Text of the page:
Mary’s story: My breast cancer journey

Tuesday, October 2, 2018

By: Femi Cole

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January 1 marks the start of a new year. But for Mary Schneider, the first day of 2017 marked the start of a journey that brought her to BayCare Clinic Radiology and a team of doctors she’s thankful for.


Mary and her husband, Don, had traveled to Scottsdale, Arizona, from Green Bay for the winter. She woke up on New Year’s Day to something unexpected in one of her breasts.


“I usually check myself and I found a lump,” she said. “And I thought, ‘I know what happened. I hit myself with one of the suitcases.’”


She waited. But the lump didn’t go away. Mary wondered whether it was breast cancer, but brushed away the thought. “Me? No. It’s something else,” she said.


Mary and Don packed up and returned to Green Bay at the end of February.


When the lump didn’t go away, Mary went in for her mammogram in March. “Deep down, I knew I had a problem,” she said.


Dr. Lynn Mastey, a radiologist with BayCare Clinic, took Mary in for an ultrasound immediately after the mammogram. Mastey wanted Mary to have an answer before the weekend.


Mary asked Mastey to be up front when the results arrived.


“OK, I’m 78 years old. I can handle the truth. Do you think this is cancer?” she says. “Dr. Mastey said, ‘Yes, Mary, I think this is a breast cancer. I’m glad you came in to get checked out. Now we have to get some answers and get you to the right people to take care of this.’”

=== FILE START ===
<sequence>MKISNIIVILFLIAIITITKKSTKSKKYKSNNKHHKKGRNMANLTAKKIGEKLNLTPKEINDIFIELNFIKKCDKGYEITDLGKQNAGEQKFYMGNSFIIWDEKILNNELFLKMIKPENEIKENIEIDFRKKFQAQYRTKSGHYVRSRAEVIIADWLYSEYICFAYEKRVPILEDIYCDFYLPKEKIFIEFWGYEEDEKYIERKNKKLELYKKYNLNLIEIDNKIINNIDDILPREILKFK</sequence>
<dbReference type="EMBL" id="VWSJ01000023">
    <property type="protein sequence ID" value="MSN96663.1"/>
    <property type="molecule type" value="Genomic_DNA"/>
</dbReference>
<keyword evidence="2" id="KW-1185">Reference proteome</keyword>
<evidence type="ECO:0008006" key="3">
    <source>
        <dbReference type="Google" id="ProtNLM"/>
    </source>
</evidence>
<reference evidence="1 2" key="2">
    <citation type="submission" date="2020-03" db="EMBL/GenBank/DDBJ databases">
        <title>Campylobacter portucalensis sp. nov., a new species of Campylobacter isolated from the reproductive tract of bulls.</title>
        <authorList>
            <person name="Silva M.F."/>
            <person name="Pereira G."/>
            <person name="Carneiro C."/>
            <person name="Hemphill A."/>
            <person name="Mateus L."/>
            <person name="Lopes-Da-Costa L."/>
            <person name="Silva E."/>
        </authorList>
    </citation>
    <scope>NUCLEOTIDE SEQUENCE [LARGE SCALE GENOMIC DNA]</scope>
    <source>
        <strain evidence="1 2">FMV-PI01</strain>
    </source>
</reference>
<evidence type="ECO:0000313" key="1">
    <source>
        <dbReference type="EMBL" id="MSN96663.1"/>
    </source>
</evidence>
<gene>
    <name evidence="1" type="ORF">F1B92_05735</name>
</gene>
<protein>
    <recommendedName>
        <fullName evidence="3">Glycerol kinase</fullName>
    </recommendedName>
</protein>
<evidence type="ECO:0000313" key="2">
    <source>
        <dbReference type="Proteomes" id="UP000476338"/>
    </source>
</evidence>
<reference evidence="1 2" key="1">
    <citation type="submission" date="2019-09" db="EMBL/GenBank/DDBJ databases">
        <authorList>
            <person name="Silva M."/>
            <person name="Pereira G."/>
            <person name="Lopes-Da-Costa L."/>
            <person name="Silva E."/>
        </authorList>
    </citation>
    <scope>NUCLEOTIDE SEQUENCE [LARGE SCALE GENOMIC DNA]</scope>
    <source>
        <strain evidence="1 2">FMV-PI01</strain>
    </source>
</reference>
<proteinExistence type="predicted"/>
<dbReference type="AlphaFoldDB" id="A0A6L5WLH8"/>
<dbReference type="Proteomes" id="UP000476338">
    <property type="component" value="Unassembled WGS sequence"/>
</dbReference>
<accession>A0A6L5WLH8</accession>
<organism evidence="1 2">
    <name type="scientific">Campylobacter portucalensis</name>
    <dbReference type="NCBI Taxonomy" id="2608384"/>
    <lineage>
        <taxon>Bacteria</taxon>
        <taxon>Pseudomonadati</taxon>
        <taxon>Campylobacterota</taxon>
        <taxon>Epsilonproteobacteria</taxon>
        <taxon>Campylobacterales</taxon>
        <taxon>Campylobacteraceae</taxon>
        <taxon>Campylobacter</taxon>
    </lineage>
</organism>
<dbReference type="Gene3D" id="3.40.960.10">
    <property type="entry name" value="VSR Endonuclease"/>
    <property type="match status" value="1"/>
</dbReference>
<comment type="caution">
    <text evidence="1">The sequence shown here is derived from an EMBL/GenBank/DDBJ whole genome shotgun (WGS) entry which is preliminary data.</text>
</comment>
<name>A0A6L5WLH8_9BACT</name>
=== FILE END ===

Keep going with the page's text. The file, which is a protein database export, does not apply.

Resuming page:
Mary’s first response wasn’t panic. It was relief.


“First of all, it’s not my grandchildren, it’s not my daughter, and it’s not my daughter-in-law. And Dr. Mastey, thank you for not making me wait over the weekend,” she said.


She’s also grateful to Mastey for starting her care on such a positive note.


“She just made my journey so much healthier because I was able to go to see the surgeon and be able to listen to what he’s telling me because of what she told me,” she said.


Mary chose to have a double mastectomy, in which both breasts are removed. She considers herself lucky that she did.


“As it turned out, this one (the left breast) had a rare cancer of only 15 percent. They said it was a sneaky type of cancer,” she said. “However, when they took this one out (the right breast), I had cancer cells in there of a different type of cancer.”


Her friends and family were worried for her after the procedure. People often said, “Mary, we just heard about you. Oh, I’m so sorry to hear that.”


She laughs, puts on a clown’s red nose, and says, “I’m doing great, how are you doing? Look at me. I’m fine!”



Mary hopes other women facing breast cancer do the one thing she didn’t – see a doctor right away.


“If you feel something, go in. Just go in and have it checked,” she said. “You’ll feel better about yourself. And if there is a problem, you deal with it.”


To Mary, Mastey was her angel.


“Thank you, thank you. Keep doing what you’re doing,” Mary said of Dr. Mastey, who specializes in women’s imaging. “You’re the one that started the journey. What you say to your client or patient is going to make the difference between a good journey and a bad journey.”


Mary kept her sense of humor throughout her journey, proving there’s nothing that can slow her down.


“Anybody who doesn’t know how to laugh, doesn’t know how to live,” Mary said.


Dr. Lynn Mastey sees patients in Green Bay. For appointments, call 920-288-4848 or request one online.

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BayCare Clinic,, is the largest physician-owned specialty-care clinic in northeastern Wisconsin and Michigan’s Upper Peninsula. It is based in Green Bay, Wisconsin. BayCare Clinic offers expertise in more than 20 specialties, with more than 100 physicians serving in 16 area communities. BayCare Clinic is a joint partner in Aurora BayCare Medical Center, a 167-bed, full-service hospital. Follow BayCare Clinic on Facebook and Twitter.